·         By ensuring that nutritious foods are affordable and available and that families are able to make informed, science-based decisions about their health, NIFA will work to combat childhood obesity.

·        NIFA’s support of new research of microbial resistance and development of new food processing technologies will help ensure that American’s have access to a safe food supply.

Agricultural science lays the foundation to solving your everyday problems, but in order to realize those benefits we will need that steadfast will and commitment. Today was a groundbreaking day for all of us at USDA as we refocus our science resources and efforts.  From agricultural production, nutrition and food safety to energy independence and the sustainability of our natural resources, I am confident that NIFA’s investment in science will help secure America’s future.

Rajiv Shah,

USDA Under Secretary for Research, Education, and Economics

Foodsafety.gov: ‘One-stop-shop’ Web site for food safety information

We’re happy to announce today the re-launch of the FoodSafety.gov website, a single place to find food safety information from across the government. Think of it as a kind of “one-stop-shop” offering everything you need to stay food-safe and healthy. The site, operated by the Department of Health and Human Services, includes information from the Department of Agriculture, Centers for Disease Control and Prevention, Food and Drug Administration, Food Safety and Inspection Service, National Institutes of Health and other government agencies and offices.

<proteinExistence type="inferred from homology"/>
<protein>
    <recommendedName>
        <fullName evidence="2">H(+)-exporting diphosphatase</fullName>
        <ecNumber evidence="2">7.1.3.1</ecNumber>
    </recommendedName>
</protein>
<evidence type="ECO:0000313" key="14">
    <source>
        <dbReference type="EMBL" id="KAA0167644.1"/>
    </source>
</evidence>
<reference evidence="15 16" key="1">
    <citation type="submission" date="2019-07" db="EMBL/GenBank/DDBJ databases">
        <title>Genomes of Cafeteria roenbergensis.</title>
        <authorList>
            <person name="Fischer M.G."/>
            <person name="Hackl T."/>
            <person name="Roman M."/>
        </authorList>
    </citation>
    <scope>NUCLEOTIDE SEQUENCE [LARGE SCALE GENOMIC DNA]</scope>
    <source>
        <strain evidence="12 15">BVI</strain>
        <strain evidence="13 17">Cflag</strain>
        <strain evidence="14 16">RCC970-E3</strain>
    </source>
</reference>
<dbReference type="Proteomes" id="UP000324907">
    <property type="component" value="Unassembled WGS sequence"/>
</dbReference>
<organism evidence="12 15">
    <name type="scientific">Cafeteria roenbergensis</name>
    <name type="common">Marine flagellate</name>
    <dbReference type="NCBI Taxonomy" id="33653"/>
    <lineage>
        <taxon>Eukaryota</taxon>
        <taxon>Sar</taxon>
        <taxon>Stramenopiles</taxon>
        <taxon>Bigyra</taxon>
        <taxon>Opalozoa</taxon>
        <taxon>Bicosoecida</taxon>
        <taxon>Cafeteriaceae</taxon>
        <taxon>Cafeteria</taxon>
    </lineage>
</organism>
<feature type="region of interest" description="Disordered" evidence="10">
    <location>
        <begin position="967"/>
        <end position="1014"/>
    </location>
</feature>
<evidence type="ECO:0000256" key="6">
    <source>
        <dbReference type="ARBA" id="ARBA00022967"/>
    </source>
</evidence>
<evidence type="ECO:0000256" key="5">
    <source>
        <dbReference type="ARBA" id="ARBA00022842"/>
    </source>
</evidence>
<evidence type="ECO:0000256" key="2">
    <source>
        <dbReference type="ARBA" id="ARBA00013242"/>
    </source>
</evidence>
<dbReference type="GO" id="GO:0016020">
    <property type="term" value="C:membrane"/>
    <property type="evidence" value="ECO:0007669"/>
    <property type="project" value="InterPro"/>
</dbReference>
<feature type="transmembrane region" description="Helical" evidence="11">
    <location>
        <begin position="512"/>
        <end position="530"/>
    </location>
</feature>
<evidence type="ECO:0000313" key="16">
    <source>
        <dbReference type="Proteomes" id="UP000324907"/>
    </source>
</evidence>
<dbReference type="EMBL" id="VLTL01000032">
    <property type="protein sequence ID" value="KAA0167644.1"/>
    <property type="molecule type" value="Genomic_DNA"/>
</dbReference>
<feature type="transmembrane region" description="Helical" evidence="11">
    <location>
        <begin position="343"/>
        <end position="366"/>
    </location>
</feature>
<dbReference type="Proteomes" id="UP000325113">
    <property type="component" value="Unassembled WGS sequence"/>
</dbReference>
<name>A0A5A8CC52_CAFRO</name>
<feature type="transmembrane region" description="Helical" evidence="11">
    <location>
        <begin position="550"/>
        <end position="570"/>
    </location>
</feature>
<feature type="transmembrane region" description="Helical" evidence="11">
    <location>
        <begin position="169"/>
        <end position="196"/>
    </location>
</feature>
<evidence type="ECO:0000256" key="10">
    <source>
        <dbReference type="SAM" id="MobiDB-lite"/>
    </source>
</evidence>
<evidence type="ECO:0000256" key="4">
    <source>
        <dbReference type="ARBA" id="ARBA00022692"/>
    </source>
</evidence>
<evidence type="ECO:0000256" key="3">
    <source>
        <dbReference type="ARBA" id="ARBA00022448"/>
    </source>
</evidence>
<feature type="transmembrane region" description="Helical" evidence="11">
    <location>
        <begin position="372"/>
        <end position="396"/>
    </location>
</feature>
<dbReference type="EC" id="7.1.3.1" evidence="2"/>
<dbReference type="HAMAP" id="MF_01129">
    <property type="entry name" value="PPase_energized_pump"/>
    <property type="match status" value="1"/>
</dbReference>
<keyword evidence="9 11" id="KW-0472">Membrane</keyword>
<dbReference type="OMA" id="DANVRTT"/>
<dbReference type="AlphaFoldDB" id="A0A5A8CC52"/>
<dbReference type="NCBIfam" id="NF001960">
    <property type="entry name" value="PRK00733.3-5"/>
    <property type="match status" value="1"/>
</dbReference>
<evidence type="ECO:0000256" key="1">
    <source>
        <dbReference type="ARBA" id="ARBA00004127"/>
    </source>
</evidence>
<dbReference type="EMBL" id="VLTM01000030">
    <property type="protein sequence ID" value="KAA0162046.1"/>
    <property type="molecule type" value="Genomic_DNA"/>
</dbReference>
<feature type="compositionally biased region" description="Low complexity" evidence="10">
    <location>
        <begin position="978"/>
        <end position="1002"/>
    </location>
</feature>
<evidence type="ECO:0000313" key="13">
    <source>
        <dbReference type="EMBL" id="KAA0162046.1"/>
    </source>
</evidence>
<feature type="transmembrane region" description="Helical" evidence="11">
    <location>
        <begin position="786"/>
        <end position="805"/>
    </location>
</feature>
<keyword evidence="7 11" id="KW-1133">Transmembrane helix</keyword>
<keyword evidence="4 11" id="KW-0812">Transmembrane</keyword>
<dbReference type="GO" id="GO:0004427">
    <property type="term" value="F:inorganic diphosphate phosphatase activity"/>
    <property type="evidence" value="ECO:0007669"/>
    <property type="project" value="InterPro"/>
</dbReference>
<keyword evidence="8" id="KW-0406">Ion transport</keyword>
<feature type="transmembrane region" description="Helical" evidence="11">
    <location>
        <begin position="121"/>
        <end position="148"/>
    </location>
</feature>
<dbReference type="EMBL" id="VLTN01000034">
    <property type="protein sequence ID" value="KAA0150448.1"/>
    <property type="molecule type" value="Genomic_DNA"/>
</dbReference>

Among the things you can do on the new FoodSafety.gov website:

· See all food product recalls and alerts from all government agencies in one place (You can even grab a constantly updating alerts “widget” to put on any blog, website or personalized web “start” page.)

· Report a food problem,

· Ask questions of food safety experts,

· Get tips to help you make safe and healthy decisions at home, in the market, at school and in the workplace,

· Find expert information on preventing, recognizing and treating food-borne illnesses,

· Learn about the food inspection process · Find links to your state and local public health agencies,

· View videos, listen to podcasts, subscribe to e-mail alerts and RSS feeds, follow Twitter and use other multimedia to keep current on food safety topics, or

· Download educational materials for schools, community groups and public health agencies.

The new FoodSafety.gov site is an outgrowth of the Food Safety Working Group, an effort announced by President Barack Obama on March 14, 2009, designed to establish programs and procedures to ensure a safe food supply for the American people. One recommendation produced by the inter-agency group is to use new technologies, including FoodSafety.gov and emerging social media, to communicate critical food safety information to the public.

From the beginning, the process has included input from many interested parties. That outreach continues today. Have comments or suggestions about the new FoodSafety.gov Web site? Leave comments here on this blog.